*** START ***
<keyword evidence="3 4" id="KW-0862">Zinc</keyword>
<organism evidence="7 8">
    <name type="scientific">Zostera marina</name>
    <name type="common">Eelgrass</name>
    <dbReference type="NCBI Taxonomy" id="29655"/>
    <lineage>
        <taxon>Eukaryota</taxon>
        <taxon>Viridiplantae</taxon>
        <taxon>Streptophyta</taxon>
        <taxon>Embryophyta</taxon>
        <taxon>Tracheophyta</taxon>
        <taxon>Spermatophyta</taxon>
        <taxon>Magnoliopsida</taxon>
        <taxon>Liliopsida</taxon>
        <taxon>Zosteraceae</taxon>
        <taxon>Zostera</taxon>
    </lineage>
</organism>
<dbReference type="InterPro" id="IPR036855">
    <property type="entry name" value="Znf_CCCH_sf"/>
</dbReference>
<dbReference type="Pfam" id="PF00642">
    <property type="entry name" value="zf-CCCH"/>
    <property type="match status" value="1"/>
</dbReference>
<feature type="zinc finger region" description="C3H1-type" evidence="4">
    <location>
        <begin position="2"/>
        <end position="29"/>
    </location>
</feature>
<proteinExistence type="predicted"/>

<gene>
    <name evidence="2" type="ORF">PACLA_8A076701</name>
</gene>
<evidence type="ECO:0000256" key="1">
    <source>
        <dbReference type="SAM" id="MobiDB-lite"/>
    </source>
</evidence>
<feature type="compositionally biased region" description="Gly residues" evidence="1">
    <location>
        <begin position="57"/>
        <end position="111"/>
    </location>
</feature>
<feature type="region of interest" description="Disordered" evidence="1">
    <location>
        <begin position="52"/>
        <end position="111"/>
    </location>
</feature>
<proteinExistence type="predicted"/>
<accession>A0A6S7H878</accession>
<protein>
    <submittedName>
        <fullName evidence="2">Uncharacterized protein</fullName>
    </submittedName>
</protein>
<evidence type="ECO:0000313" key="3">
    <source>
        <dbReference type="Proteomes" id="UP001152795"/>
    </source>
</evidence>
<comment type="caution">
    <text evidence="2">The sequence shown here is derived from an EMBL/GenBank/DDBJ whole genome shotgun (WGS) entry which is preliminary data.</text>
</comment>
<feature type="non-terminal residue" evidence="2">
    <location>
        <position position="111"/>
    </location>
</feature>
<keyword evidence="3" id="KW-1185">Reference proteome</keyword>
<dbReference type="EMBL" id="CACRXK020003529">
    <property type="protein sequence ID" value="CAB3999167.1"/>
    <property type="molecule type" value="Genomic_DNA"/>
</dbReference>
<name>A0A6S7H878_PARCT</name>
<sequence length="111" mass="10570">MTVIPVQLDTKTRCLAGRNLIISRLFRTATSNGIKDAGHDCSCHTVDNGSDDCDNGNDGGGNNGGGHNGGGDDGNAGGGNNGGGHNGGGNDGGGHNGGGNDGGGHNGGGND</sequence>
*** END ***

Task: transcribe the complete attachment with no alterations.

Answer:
<keyword evidence="3 4" id="KW-0862">Zinc</keyword>
<organism evidence="7 8">
    <name type="scientific">Zostera marina</name>
    <name type="common">Eelgrass</name>
    <dbReference type="NCBI Taxonomy" id="29655"/>
    <lineage>
        <taxon>Eukaryota</taxon>
        <taxon>Viridiplantae</taxon>
        <taxon>Streptophyta</taxon>
        <taxon>Embryophyta</taxon>
        <taxon>Tracheophyta</taxon>
        <taxon>Spermatophyta</taxon>
        <taxon>Magnoliopsida</taxon>
        <taxon>Liliopsida</taxon>
        <taxon>Zosteraceae</taxon>
        <taxon>Zostera</taxon>
    </lineage>
</organism>
<dbReference type="InterPro" id="IPR036855">
    <property type="entry name" value="Znf_CCCH_sf"/>
</dbReference>
<dbReference type="Pfam" id="PF00642">
    <property type="entry name" value="zf-CCCH"/>
    <property type="match status" value="1"/>
</dbReference>
<feature type="zinc finger region" description="C3H1-type" evidence="4">
    <location>
        <begin position="2"/>
        <end position="29"/>
    </location>
</feature>
<proteinExistence type="predicted"/>

<gene>
    <name evidence="2" type="ORF">PACLA_8A076701</name>
</gene>
<evidence type="ECO:0000256" key="1">
    <source>
        <dbReference type="SAM" id="MobiDB-lite"/>
    </source>
</evidence>
<feature type="compositionally biased region" description="Gly residues" evidence="1">
    <location>
        <begin position="57"/>
        <end position="111"/>
    </location>
</feature>
<feature type="region of interest" description="Disordered" evidence="1">
    <location>
        <begin position="52"/>
        <end position="111"/>
    </location>
</feature>
<proteinExistence type="predicted"/>
<accession>A0A6S7H878</accession>
<protein>
    <submittedName>
        <fullName evidence="2">Uncharacterized protein</fullName>
    </submittedName>
</protein>
<evidence type="ECO:0000313" key="3">
    <source>
        <dbReference type="Proteomes" id="UP001152795"/>
    </source>
</evidence>
<comment type="caution">
    <text evidence="2">The sequence shown here is derived from an EMBL/GenBank/DDBJ whole genome shotgun (WGS) entry which is preliminary data.</text>
</comment>
<feature type="non-terminal residue" evidence="2">
    <location>
        <position position="111"/>
    </location>
</feature>
<keyword evidence="3" id="KW-1185">Reference proteome</keyword>
<dbReference type="EMBL" id="CACRXK020003529">
    <property type="protein sequence ID" value="CAB3999167.1"/>
    <property type="molecule type" value="Genomic_DNA"/>
</dbReference>
<name>A0A6S7H878_PARCT</name>
<sequence length="111" mass="10570">MTVIPVQLDTKTRCLAGRNLIISRLFRTATSNGIKDAGHDCSCHTVDNGSDDCDNGNDGGGNNGGGHNGGGDDGNAGGGNNGGGHNGGGNDGGGHNGGGNDGGGHNGGGND</sequence>